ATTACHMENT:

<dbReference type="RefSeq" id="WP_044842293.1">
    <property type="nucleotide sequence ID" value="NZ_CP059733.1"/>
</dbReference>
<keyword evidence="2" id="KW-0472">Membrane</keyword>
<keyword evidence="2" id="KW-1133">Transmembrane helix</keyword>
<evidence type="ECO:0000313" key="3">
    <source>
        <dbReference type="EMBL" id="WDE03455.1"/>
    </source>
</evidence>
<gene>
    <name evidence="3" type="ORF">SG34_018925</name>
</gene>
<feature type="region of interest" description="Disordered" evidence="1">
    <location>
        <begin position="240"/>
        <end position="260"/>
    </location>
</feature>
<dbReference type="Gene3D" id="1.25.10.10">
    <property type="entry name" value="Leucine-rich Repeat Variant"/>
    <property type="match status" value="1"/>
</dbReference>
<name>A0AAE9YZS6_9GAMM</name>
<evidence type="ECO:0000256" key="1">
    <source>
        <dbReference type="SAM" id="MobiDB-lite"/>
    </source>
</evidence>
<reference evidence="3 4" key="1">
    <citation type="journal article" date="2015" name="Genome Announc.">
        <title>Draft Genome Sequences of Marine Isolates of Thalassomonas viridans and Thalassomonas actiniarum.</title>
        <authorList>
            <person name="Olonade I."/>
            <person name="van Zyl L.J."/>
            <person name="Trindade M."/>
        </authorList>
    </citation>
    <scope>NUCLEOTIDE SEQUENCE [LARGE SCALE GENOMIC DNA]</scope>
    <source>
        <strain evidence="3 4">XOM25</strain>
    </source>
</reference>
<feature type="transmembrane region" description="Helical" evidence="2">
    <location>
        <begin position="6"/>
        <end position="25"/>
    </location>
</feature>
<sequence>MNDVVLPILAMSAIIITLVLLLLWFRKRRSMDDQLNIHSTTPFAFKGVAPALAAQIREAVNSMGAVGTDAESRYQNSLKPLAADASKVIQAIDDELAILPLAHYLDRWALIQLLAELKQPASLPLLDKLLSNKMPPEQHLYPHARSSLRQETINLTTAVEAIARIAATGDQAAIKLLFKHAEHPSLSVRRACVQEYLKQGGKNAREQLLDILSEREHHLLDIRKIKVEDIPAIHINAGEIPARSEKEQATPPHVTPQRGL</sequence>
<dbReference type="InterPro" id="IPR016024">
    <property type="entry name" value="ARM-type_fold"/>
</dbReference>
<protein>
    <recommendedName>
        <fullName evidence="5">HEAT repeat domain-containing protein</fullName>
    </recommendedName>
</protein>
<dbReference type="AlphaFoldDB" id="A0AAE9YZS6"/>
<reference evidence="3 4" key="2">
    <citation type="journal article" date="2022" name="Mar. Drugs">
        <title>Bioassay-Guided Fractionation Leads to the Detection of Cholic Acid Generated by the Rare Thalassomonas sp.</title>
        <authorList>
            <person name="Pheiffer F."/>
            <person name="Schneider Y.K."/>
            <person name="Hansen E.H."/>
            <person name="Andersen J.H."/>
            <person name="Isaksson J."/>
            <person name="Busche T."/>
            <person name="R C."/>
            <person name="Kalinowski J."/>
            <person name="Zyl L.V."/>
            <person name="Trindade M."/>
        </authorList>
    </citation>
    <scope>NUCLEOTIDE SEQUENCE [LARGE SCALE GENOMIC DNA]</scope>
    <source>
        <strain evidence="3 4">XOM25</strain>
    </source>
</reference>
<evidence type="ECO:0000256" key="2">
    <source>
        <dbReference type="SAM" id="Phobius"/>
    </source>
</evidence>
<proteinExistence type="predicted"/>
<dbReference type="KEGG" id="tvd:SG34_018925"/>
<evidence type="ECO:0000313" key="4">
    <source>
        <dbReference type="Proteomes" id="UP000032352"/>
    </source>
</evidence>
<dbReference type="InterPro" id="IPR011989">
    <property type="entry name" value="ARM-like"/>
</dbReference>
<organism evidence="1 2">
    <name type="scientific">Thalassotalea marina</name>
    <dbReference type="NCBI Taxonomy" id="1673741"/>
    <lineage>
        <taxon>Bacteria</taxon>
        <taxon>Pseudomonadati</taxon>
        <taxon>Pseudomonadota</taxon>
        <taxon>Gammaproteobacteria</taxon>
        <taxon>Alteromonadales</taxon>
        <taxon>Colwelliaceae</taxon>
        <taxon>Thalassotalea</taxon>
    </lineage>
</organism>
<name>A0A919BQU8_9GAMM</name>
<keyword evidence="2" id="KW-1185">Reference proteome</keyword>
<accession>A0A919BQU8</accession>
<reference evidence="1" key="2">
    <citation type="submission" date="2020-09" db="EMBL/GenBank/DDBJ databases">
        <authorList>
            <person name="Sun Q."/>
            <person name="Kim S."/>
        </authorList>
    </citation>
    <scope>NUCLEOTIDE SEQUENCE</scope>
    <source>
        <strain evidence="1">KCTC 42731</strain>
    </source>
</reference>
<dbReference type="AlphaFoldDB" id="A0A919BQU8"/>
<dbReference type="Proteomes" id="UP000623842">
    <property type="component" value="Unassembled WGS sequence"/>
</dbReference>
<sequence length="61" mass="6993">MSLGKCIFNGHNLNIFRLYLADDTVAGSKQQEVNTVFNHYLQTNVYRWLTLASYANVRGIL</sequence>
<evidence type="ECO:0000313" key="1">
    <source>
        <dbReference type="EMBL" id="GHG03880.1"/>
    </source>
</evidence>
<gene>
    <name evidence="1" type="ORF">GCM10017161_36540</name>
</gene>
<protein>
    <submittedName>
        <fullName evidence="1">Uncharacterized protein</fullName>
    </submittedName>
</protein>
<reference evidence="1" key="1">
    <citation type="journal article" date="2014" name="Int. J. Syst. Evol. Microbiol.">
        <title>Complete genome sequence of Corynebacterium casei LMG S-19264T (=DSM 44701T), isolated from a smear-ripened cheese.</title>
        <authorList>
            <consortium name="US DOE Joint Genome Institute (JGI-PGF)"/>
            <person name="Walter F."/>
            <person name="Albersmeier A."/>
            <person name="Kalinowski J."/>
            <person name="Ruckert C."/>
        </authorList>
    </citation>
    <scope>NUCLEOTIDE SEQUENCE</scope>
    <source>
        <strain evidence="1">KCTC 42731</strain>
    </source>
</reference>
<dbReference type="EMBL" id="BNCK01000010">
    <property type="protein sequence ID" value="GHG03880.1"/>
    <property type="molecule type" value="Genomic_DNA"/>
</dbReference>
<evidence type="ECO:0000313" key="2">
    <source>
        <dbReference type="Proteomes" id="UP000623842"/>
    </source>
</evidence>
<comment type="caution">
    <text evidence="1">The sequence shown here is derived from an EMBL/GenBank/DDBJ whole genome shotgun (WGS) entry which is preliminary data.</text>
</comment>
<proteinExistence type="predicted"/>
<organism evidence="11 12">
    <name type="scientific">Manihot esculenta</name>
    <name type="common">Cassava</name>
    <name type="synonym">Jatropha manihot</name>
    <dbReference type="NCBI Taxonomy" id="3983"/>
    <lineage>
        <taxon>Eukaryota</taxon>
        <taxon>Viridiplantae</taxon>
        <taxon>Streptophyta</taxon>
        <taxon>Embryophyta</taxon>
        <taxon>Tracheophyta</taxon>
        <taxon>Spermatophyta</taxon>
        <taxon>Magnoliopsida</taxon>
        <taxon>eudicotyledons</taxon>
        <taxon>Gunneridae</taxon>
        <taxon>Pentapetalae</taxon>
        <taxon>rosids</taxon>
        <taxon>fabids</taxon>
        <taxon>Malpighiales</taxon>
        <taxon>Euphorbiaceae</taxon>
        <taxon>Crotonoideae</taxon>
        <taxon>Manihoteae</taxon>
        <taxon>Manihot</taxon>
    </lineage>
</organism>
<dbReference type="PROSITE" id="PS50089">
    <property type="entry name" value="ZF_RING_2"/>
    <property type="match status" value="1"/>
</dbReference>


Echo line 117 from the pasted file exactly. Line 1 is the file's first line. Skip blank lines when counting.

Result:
        </authorList>